- Employee Benefits
- Employee Benefits Administration
- Employee Database
- Employee Empowerment
- Employee Engagement in HR
- Employee Management
- Employee Net Promoter Score (eNPS)
- Employee Onboarding
- Employee Orientation
- Employee Relations
- Employee Satisfaction
- Employee Turnover
- Employer Identification Number (EIN)
Federal Tax Deposit
What is a Federal Tax Deposit?
As an employer, one of your biggest responsibilities is to withhold taxes from your employees’ wages.
When taxes are withheld, they must be deposited to the IRS according to their requirements. When you make a deposit of those taxes, you are making a federal tax deposit.
What is a Federal Tax Deposit Obligation?
All of your employees must pay a minimum amount in federal payroll taxes.
The percentages may be different from one employee to the next, but the minimum amounts are specified in the Federal Insurance Contributions Act, or FICA. An employee’s federal tax deposit obligation includes their federal income, unemployment, Social Security, and Medicare taxes. It doesn’t matter whether the employee is part-time, full-time, or seasonal; they all must have a minimum amount withheld.
As an employer, you have a total federal tax deposit obligation, or total payroll tax liability. This is reported on IRS Form 941, which is due quarterly (by the last day of the month after the end of the quarter). However, you must make payroll tax deposits throughout the quarter, on a monthly or semi-monthly schedule.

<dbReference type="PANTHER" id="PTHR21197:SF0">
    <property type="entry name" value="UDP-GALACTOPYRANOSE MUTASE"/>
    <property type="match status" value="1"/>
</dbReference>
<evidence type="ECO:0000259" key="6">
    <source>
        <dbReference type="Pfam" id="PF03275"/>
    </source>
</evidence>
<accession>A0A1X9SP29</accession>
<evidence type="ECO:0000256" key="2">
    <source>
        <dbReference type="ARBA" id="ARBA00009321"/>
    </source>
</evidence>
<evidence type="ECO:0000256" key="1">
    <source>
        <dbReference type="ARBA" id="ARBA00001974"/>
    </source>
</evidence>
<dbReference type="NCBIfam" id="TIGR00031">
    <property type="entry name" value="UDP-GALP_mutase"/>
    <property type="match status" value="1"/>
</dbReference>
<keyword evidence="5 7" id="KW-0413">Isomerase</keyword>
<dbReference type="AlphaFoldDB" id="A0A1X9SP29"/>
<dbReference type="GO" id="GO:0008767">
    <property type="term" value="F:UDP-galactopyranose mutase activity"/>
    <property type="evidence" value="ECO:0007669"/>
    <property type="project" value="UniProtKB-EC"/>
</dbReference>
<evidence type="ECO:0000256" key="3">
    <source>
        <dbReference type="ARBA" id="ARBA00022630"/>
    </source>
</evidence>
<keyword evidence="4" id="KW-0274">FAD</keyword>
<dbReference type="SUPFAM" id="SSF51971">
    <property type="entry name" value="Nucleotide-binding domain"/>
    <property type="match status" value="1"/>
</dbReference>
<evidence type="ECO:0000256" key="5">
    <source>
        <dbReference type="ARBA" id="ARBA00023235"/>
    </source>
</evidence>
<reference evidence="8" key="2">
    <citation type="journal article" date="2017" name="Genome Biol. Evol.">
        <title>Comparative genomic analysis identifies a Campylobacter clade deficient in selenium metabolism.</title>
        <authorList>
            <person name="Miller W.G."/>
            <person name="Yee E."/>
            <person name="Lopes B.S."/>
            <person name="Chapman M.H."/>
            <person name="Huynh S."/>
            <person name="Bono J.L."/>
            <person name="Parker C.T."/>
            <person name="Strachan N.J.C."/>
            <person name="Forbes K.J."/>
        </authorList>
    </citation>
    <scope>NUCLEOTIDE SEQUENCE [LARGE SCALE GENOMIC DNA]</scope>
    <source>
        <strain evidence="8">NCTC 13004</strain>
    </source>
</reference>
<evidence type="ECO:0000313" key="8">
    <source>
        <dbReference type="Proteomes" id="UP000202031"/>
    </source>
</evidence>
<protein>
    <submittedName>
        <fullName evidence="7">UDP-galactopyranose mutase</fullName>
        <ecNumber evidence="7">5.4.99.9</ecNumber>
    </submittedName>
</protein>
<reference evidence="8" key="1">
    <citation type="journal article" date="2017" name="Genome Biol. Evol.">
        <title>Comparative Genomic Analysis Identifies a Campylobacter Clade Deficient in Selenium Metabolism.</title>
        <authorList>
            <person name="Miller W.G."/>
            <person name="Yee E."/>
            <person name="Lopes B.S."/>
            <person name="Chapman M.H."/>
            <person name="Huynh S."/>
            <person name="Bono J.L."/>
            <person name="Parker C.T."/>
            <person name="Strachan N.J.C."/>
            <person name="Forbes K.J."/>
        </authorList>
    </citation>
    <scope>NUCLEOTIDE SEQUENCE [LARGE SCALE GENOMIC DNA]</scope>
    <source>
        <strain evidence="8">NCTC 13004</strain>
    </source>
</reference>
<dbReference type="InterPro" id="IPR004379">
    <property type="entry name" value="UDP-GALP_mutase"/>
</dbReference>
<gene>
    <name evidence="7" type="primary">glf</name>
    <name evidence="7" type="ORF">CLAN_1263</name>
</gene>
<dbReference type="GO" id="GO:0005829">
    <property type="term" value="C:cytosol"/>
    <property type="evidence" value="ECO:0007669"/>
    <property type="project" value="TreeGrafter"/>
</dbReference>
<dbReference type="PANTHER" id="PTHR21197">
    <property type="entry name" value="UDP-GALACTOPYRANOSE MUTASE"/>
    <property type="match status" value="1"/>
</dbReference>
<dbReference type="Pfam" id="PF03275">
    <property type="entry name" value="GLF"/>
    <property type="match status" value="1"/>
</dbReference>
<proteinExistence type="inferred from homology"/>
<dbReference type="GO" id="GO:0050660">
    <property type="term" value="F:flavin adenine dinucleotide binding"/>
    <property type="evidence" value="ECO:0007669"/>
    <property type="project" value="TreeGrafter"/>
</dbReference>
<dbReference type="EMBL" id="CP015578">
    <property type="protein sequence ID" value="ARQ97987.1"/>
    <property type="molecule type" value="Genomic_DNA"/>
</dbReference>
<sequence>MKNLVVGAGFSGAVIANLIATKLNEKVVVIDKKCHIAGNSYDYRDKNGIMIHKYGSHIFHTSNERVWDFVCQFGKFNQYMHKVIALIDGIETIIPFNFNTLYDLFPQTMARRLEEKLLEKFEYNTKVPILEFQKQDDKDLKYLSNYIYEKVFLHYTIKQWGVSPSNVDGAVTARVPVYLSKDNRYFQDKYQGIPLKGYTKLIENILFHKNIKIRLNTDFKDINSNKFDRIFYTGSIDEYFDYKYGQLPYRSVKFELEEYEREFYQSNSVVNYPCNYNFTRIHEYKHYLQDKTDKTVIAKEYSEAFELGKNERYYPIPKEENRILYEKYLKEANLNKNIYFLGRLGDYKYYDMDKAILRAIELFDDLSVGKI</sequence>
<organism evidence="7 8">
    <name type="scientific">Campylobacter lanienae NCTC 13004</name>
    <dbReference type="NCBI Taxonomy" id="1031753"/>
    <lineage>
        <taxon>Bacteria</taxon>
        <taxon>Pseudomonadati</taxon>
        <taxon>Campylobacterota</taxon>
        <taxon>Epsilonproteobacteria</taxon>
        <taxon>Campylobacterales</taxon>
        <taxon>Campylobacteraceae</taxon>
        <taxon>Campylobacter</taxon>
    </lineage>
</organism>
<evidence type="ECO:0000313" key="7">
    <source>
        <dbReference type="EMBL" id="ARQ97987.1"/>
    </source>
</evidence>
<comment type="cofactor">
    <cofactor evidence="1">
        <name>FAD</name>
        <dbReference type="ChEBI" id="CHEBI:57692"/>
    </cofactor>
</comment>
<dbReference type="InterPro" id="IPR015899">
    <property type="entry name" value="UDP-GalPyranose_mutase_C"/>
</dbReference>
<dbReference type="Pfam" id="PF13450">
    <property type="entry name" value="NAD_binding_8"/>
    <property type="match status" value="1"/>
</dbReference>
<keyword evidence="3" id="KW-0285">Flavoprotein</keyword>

What is a Federal Tax Deposit Coupon?
A federal tax deposit coupon is another term for IRS Form 8109.
You can get Form 8109 through the IRS website or from your nearest tax office. But since this form accompanies a physical deposit of your federal payroll taxes (like a check), and applies only to companies meeting the small business exception, you may never have used one. Otherwise, you must submit your federal tax deposits electronically.
The 4 Methods for Making Federal Tax Deposits Electronically
To submit your federal tax deposits electronically, you have four different options. They include:
- The IRS’ Electronic Federal Tax Payment System. This can be done online or over the phone via the IRS voice response payment system.
- ACH credit payments. You may ask your bank to set up ACH payments on your behalf.
- Your accountant or payroll service. As long as you can trust them to make the payments for you by the due date, this is a good option. Just be aware that penalties can be steep when due dates are missed.
- Under rare circumstances, you can ask your bank to wire same-day tax payments for you.
A Word About Federal Tax Deposit Due Dates
Your required schedule for submitting your federal tax deposit of income and FICA taxes depends on the size of your employment tax obligation.
Typically, the IRS will let you know toward the end of each year which schedule you should be on for the next year. Your schedule may be annually, quarterly, monthly, or semi-weekly. Unless you have a very small number of employees, you’re most likely on a semi-weekly or monthly schedule. Specific dates may vary from year to year, so you’ll want to check with your accountant or the IRS for your specific schedule and the latest due dates for the current year.
That said, generally speaking, employers who make federal tax deposits on a monthly basis must pay by the employment taxes due by 15th of every month (for the previous month), unless the 15th falls on a weekend or holiday. In that case, the due date is usually moved to the following Monday.
If you pay on a semi-weekly schedule, your federal tax deposits for each pay period are typically due within 2-3 days of the day you make payroll, with consideration made for weekends and holidays. However, please check with a qualified accountant to be assured you make your deposits on or before the due dates.